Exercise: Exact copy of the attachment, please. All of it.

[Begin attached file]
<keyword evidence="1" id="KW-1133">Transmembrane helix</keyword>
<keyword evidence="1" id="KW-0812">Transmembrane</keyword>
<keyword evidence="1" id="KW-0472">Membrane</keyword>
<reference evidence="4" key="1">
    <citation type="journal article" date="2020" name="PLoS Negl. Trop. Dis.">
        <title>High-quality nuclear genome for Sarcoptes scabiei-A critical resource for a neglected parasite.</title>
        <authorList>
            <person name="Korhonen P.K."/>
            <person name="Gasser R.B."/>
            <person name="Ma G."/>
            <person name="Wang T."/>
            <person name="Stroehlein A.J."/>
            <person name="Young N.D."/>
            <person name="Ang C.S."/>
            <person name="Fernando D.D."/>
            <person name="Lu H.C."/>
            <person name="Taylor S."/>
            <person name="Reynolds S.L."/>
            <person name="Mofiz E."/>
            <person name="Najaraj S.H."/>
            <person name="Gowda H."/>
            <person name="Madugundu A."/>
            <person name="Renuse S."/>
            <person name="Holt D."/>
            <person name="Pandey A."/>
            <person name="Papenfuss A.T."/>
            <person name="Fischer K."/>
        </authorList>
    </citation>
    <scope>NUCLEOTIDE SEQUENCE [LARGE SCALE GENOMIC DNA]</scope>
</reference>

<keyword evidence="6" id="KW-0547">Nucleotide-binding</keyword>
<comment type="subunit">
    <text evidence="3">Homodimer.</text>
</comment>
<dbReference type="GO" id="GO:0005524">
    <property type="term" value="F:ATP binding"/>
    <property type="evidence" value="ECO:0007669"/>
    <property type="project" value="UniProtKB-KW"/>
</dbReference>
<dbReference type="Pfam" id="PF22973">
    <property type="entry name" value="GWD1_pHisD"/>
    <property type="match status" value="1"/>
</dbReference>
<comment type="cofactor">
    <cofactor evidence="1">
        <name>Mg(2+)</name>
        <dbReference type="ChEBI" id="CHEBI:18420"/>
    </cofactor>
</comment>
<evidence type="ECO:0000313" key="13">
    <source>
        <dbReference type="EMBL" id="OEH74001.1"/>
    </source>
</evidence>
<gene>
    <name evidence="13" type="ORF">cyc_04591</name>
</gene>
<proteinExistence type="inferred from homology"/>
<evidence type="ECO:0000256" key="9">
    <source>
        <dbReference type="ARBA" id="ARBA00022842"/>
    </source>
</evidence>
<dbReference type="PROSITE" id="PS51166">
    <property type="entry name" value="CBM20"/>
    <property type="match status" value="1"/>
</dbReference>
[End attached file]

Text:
<keyword evidence="1" id="KW-1133">Transmembrane helix</keyword>
<keyword evidence="1" id="KW-0812">Transmembrane</keyword>
<keyword evidence="1" id="KW-0472">Membrane</keyword>
<reference evidence="4" key="1">
    <citation type="journal article" date="2020" name="PLoS Negl. Trop. Dis.">
        <title>High-quality nuclear genome for Sarcoptes scabiei-A critical resource for a neglected parasite.</title>
        <authorList>
            <person name="Korhonen P.K."/>
            <person name="Gasser R.B."/>
            <person name="Ma G."/>
            <person name="Wang T."/>
            <person name="Stroehlein A.J."/>
            <person name="Young N.D."/>
            <person name="Ang C.S."/>
            <person name="Fernando D.D."/>
            <person name="Lu H.C."/>
            <person name="Taylor S."/>
            <person name="Reynolds S.L."/>
            <person name="Mofiz E."/>
            <person name="Najaraj S.H."/>
            <person name="Gowda H."/>
            <person name="Madugundu A."/>
            <person name="Renuse S."/>
            <person name="Holt D."/>
            <person name="Pandey A."/>
            <person name="Papenfuss A.T."/>
            <person name="Fischer K."/>
        </authorList>
    </citation>
    <scope>NUCLEOTIDE SEQUENCE [LARGE SCALE GENOMIC DNA]</scope>
</reference>

<keyword evidence="6" id="KW-0547">Nucleotide-binding</keyword>
<comment type="subunit">
    <text evidence="3">Homodimer.</text>
</comment>
<dbReference type="GO" id="GO:0005524">
    <property type="term" value="F:ATP binding"/>
    <property type="evidence" value="ECO:0007669"/>
    <property type="project" value="UniProtKB-KW"/>
</dbReference>
<dbReference type="Pfam" id="PF22973">
    <property type="entry name" value="GWD1_pHisD"/>
    <property type="match status" value="1"/>
</dbReference>
<comment type="cofactor">
    <cofactor evidence="1">
        <name>Mg(2+)</name>
        <dbReference type="ChEBI" id="CHEBI:18420"/>
    </cofactor>
</comment>
<evidence type="ECO:0000313" key="13">
    <source>
        <dbReference type="EMBL" id="OEH74001.1"/>
    </source>
</evidence>
<gene>
    <name evidence="13" type="ORF">cyc_04591</name>
</gene>
<proteinExistence type="inferred from homology"/>
<evidence type="ECO:0000256" key="9">
    <source>
        <dbReference type="ARBA" id="ARBA00022842"/>
    </source>
</evidence>
<dbReference type="PROSITE" id="PS51166">
    <property type="entry name" value="CBM20"/>
    <property type="match status" value="1"/>
</dbReference>